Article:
Calvinism and Art - H.R. Rookmaaker
Calvinism and art
The question whether Calvin and the Reformation also had some influence on art has often been answered in the negative, in the sense that Calvin would have had no interest at all in the matter or, stronger still, would have been hostile to art. By now this standpoint has been shown to be untenable by the work of Doumergue, Wille, van Schelven, Wencelius and others. Such an aversion to art is sometimes encountered in Calvinist environments, to be sure, but it stems from a later time and is a Puritan inclination possibly traceable to Anabaptist influences.
Dr A. Kuyper has already discussed this question extensively in his rectorial address, Het Calvinisme en de kunst, where he comes to the following conclusion: ‘Calvinism, to the extent that it also put its stamp on our national life outside Calvinist circles in the narrower sense, rendered this undying service, that it restored art to itself, opened up for art a hitherto unknown world of common everyday life, opened the artist's eye to the beauty in the seemingly negligible, and fostered a love of freedom that stimulated the passion for art.’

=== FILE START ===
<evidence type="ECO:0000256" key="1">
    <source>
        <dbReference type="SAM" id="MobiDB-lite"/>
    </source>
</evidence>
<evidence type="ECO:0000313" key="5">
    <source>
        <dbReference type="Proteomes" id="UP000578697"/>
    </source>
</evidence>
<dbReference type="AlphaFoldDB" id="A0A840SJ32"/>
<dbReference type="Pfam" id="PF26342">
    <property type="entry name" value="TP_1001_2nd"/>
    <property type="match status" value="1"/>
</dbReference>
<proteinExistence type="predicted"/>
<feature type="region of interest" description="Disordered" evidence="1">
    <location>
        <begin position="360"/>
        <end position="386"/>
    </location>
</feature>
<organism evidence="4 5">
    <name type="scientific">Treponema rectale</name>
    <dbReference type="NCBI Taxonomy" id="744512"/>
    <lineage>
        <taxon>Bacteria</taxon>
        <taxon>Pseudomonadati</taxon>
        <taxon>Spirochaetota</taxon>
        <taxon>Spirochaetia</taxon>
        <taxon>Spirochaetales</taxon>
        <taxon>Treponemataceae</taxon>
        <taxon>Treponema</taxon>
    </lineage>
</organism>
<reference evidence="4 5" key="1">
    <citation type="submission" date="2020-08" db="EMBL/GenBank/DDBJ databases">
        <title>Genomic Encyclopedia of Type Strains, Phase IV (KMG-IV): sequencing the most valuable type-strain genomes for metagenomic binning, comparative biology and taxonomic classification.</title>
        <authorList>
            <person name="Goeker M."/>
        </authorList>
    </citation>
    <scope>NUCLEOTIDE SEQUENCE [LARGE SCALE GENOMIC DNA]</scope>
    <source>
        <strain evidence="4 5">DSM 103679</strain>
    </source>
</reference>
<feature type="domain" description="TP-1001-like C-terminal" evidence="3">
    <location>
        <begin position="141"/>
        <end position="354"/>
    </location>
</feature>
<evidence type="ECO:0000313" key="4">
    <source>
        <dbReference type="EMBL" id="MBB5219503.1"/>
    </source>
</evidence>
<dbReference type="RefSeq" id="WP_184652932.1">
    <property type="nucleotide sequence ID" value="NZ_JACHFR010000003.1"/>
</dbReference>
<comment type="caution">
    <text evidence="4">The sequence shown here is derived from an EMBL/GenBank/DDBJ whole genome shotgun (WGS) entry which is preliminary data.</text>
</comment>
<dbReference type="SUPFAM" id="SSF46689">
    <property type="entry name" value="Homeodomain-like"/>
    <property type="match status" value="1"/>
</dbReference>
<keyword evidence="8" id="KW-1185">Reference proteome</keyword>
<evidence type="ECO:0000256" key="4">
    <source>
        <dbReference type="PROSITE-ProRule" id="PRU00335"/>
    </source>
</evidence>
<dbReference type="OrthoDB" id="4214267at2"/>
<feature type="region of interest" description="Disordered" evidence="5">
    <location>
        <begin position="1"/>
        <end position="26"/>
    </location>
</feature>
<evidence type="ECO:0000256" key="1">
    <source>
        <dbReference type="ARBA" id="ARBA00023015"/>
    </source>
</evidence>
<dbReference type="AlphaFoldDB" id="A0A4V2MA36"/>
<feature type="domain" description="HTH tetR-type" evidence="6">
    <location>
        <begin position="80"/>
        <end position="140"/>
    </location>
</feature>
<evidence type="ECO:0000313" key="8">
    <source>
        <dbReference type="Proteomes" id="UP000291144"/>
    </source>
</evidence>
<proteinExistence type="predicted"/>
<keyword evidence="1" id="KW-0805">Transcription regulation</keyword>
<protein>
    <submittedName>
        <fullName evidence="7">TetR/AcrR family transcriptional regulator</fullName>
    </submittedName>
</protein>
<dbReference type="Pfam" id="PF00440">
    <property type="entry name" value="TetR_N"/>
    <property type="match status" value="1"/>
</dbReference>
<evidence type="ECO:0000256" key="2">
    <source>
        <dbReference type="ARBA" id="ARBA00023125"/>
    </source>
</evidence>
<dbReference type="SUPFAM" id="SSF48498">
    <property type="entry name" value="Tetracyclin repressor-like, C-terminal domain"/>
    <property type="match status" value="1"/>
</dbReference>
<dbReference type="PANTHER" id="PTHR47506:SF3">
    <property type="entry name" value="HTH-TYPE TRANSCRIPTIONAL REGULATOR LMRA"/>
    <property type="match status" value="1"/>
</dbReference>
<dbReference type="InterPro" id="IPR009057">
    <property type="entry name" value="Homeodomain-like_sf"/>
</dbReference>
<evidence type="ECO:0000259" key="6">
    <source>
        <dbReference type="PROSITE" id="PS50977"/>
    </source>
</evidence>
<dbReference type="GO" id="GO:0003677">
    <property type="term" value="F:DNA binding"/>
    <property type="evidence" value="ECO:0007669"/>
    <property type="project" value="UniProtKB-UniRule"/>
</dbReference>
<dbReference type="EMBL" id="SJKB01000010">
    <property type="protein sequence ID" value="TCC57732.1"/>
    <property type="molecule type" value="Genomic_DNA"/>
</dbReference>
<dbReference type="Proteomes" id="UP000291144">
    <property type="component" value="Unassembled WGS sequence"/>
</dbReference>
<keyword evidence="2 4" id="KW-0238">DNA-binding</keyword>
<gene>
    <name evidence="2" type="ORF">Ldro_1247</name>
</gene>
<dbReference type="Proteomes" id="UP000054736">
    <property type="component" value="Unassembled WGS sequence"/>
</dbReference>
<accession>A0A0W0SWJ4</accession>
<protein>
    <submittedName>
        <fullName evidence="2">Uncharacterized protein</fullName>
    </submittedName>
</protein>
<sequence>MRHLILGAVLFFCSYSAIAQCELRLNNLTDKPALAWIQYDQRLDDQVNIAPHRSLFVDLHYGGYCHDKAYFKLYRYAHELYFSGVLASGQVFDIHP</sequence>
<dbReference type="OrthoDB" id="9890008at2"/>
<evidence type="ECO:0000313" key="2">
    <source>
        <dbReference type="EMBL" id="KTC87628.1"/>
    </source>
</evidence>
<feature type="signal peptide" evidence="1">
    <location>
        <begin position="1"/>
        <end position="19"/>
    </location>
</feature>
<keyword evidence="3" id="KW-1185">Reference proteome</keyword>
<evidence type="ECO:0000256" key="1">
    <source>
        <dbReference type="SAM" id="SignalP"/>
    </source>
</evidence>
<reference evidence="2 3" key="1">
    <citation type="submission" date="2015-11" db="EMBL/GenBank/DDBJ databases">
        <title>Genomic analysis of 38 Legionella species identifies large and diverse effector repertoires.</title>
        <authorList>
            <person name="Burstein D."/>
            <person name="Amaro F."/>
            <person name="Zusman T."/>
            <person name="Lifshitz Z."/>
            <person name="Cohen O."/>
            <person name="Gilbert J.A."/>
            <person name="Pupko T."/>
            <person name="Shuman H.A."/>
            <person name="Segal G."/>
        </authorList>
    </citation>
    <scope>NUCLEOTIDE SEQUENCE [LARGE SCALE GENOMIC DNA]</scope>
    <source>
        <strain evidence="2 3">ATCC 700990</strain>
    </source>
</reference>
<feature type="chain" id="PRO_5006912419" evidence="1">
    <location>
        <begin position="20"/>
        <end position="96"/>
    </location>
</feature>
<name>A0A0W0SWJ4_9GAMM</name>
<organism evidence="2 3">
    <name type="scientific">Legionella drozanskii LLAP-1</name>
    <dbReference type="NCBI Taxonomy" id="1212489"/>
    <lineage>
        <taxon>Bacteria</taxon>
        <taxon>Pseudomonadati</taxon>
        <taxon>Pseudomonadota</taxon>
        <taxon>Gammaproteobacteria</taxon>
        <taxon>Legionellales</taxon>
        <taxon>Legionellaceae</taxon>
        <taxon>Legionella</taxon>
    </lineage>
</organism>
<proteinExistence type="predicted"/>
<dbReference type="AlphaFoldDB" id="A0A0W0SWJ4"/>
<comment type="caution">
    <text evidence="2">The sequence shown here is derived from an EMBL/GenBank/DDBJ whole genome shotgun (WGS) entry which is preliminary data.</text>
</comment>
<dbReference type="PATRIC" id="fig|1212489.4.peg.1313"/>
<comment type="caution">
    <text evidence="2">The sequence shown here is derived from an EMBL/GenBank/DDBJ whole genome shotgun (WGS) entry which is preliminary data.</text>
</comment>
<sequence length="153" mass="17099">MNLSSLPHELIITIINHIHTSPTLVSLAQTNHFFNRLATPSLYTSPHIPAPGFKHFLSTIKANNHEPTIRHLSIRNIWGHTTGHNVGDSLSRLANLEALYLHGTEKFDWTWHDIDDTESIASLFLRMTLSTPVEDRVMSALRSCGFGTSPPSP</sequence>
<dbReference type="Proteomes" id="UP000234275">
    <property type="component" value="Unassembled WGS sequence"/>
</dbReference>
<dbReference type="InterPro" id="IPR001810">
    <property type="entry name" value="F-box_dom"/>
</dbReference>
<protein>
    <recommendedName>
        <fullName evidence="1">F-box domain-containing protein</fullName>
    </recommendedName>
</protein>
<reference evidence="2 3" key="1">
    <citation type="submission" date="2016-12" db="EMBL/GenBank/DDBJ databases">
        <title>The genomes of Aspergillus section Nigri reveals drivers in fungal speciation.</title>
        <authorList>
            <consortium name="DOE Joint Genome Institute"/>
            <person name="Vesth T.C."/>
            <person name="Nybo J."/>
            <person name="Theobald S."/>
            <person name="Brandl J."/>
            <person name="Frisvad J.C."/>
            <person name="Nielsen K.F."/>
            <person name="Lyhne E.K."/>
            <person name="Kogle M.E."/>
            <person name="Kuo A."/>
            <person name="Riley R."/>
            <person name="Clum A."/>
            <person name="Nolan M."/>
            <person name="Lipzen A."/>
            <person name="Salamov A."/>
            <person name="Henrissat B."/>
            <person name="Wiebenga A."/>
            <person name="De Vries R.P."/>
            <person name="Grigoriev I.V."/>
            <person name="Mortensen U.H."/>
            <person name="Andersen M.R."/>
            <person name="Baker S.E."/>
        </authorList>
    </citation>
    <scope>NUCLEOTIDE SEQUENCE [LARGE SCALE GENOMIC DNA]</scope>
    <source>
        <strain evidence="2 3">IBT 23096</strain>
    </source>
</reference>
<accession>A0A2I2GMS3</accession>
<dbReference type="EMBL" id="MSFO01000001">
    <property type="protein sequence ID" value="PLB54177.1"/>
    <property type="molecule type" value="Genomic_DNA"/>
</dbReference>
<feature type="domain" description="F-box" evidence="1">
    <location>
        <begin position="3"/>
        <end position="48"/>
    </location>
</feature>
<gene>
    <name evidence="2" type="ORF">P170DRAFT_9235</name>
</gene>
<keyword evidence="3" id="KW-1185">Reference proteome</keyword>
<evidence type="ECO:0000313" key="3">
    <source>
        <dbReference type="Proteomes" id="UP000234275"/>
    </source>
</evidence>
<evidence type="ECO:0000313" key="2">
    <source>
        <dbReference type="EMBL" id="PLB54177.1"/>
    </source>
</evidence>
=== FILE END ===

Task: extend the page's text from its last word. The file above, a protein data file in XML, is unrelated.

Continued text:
It seems somewhat odd that Kuyper should go on to argue as he does here that Calvinism never developed a distinctive artistic style of its own. Yet I think the essential features of this art have indeed been formulated in this rectorial statement. Great freedom and openness to the entire creation, love for great and small, awareness of a certain hierarchy of vales, avoidance of pomp and circumstance, sobriety that on the one hand avoids all idealization and on the other brooks no glorification of sin, emphasis on the human without heroizing while nevertheless acknowledging the importance of inward and outward struggle and taking an interest in the more intimate aspects of human relations - all this is ever the fruit for art of an approach to life nourished by Scripture.
Besides our own Dutch seventeenth-century painters, one may also refer here to Albrecht Dürer, the later work of A. Altdorfer, H. Schütz, J.S. Bach, J. Cats, etc. Furthermore, a review of the writers concerned with the place of art in the Calvinistic or Reformational view of life shows that they have always avoided any form of aestheticism while granting art a definite yet modest place; here too we find respect for solidity and beauty but avoidance of all ostentation.
This is the introduction or first page of ‘Calvinism and art, an annotated bibliography’, published in M. Hengelaar-Rookmaaker (ed.): H.R. Rookmaaker: The Complete Works 4, Piquant – Carlisle, 2003. Also obtainable as a CD-Rom.